How do I deal with my 14 year old daughter's "unspoken" threats to hurt herself/commit suicide? She has never said anything to me, but I know from reports to her school guidance counselor, her comments/poetry on my space, and having heard from her friend's and their parents. She knows I am aware because of school, parent, and child services involvement. However, when I try to discuss it or when it is brought up by the school, parents, or others she denies it (e.g. that she said or did anything self-destructive, or that she want to die). She has been cutting herself for some time and acting out in many other ways. This self destructive behavior and comments have been going on for nearly a year and continue to escalate with each passing week. My gut instinct based on my knowing her, tells me she is doing this to manipulate people (especially me, but also friends for attention) and situations, but I am also concerned about the underlying emotional factors that are driving this behavior. She refuses to participate in any type of counselling and will not talk to me or any adults about it. I have been told by the school and the authorities that until she does something drastic that there is nothing they can/will do. Can you provide any advice/resources?
Please review the page on cutting: MyOutOfControlTeen.com/cutting
Re: threats of suicide.
Hormones, problems at school, feelings of inadequacy and emotional development can all play a part when an adolescent threatens suicide. Sometimes they are looking for attention, and sometimes they have every intention of following through with their threats. Regardless of the motivation, however, you should never treat it as an empty threat. When your adolescent threatens suicide, you should act quickly and ask questions later.
The most important thing to do when your adolescent threatens suicide is to keep her in your line of sight. Even if you are absolutely certain that your adolescent is crying out for attention -- and therefore has no intention of following through -- you will never forgive yourself if your suspicions are wrong.
Realize that you cannot handle this yourself, no matter how close you are with your adolescent. Threats of suicide mean that you need an expert's assistance in the matter, regardless of the time or circumstance. You might consider calling a psychiatrist and making an emergency appointment. This might be difficult if you don't live in a large city, but most psychiatrists will arrange emergency visits.
Here’s more info on teen suicide:
1. Anti-social behaviors are not good indicators of suicide risk as once thought. Suicide is equally common among popular kids as it is among unpopular kids.
2. Movies, music, books and web sites do not lead to suicide. Often these media get blamed when a suicide occurs because certain types of music or web sites are found among the deceased possessions. In reality suicidal people tend to seek these things out rather than be led astray by them. A sudden and extreme interest in these things can be a precursor to a suicide attempt.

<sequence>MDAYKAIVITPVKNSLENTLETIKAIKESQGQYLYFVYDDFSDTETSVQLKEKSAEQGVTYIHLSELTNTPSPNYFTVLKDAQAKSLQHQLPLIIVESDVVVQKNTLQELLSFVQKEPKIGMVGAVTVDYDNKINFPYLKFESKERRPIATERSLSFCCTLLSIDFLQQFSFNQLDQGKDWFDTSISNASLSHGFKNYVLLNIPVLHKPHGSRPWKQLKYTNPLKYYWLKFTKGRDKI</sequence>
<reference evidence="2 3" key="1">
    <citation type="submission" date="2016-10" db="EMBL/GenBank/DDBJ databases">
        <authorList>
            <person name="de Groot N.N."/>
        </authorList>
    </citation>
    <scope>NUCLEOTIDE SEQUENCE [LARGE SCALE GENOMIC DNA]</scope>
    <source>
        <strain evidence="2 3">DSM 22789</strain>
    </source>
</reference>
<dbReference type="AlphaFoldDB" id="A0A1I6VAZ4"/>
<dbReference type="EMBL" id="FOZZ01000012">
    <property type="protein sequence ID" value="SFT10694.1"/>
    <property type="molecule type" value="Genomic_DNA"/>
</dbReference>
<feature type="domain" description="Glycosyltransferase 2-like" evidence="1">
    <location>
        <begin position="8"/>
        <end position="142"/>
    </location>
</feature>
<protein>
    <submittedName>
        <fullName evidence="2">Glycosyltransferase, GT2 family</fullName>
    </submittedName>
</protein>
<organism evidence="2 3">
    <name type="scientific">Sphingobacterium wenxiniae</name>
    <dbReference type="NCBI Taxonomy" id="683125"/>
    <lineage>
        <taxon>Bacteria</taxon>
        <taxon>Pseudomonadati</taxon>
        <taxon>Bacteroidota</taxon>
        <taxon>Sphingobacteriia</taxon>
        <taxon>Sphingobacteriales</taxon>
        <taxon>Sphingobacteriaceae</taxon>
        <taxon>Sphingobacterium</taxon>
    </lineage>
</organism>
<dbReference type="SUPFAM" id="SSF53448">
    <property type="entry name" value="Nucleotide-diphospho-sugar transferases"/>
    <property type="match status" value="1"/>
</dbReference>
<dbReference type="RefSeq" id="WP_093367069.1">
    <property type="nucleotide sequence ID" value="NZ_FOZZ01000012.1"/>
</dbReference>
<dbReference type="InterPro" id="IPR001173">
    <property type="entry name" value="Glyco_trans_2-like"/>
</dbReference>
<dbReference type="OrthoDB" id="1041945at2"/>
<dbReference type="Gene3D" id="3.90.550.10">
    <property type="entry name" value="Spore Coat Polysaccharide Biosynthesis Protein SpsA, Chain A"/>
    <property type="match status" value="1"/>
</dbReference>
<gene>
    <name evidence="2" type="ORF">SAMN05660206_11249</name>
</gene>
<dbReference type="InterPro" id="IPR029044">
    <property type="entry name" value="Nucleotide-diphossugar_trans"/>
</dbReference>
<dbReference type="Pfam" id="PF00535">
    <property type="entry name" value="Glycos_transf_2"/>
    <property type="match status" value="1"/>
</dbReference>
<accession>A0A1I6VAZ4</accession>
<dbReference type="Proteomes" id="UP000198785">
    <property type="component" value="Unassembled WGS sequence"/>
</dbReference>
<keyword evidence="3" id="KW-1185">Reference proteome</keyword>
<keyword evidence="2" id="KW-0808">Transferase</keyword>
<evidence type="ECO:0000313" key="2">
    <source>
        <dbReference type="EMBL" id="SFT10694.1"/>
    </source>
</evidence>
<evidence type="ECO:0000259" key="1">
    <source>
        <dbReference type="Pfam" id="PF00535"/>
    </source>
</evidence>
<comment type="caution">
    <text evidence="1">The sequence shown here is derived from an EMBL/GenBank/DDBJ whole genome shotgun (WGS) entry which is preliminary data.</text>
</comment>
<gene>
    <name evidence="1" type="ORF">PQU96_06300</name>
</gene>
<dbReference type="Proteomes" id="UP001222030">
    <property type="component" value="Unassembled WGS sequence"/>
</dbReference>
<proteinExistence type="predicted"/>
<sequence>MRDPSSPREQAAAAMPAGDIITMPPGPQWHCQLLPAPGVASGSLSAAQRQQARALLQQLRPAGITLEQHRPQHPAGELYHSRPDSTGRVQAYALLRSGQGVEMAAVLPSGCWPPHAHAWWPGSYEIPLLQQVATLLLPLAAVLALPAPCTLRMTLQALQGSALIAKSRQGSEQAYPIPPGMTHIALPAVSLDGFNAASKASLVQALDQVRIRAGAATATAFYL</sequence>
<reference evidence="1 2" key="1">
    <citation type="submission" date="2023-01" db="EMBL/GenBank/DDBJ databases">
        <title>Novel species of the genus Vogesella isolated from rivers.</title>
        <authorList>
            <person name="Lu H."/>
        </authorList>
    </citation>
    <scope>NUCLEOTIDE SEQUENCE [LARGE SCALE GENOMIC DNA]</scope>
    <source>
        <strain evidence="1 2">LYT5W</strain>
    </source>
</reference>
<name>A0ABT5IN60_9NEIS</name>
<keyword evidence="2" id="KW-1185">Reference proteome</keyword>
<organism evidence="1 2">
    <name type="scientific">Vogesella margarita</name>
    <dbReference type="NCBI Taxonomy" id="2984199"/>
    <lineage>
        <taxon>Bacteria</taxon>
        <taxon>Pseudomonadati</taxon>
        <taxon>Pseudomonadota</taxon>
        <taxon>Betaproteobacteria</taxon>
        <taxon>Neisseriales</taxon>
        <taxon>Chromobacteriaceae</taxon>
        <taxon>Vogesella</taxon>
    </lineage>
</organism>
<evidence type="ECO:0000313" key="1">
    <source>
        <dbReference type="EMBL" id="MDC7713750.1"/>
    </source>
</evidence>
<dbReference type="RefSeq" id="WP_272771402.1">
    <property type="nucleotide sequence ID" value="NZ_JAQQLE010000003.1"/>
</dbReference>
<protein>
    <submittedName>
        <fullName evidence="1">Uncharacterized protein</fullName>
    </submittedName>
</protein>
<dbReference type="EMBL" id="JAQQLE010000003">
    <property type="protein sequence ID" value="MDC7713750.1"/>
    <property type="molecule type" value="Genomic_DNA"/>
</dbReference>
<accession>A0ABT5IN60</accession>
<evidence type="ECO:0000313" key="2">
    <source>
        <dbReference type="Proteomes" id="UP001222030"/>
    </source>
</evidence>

3. Peer pressure is at its most influential during the teen years and things like bullying and exclusion by peers can cause teens to see death as the only way out or as a way of gaining attention from peer groups that ignore them.
4. Statistically speaking suicide is the second leading cause of death among teenagers, a close second to automobile accidents. Some experts feel that many car accidents are actually suicides and that the rates are so close that suicide may actually be the leading cause of death in teens.
5. Suicide clusters, multiple suicides within a closed community or peer group, often occur and are not fully understood by experts. When a suicide occurs at your school or in your community it is wise to seek help for friends who have threatened suicide or attempted suicide in the past as cluster victims are not always known to one another.
6. Suicide pacts are a youth phenomenon and are almost non-existent in other age groups. Experts feel that peer pressure may be in part to blame since it is at its most influential during the teen years. If a friend ever pressures you to commit suicide or to aid them in their attempt seek help immediately.
7. Suicide threats should always be taken seriously. Even threats veiled as jokes can mask a sincere desire to harm oneself. Always seek help for a friend who threatens suicide or repeatedly jokes about killing themselves.
8. The reasons why suicide is so prevalent among teens is still a mystery but experts do have some ideas as to why teenagers are at a greater risk. The three most common factors considered to account for the high suicide rate among teens are; an immortality complex in which teens don't appear to grasp the finality of death, reactive-immaturity in which the psyche is thought to not yet have developed enough maturity to control emotional reactivity to negative or hurtful occurrences, and broad hormonal fluctuations that can lead to irrational thought processes and bouts of depression.
9. There is no such thing as a failed suicide attempt; these are really desperate cries for help. Often people think that somebody who tries to commit suicide but survives is only seeking attention but in reality suicide survivors are 12x more likely to eventually die from suicide than teens who threaten suicide but do not ever act on the threat. People who have attempted suicide and survived are at a high risk to eventually take their own life.
10. While clinical depression is common among suicidal people of all ages it is less common in teens. Suicidal teens are more likely to be reacting to social and environmental pressures when they become suicidal than they are to be suffering from a true mental illness. For this reason suicide is often harder for experts to predict in teens.
Hope this helps,
Mark Hutten, M.A.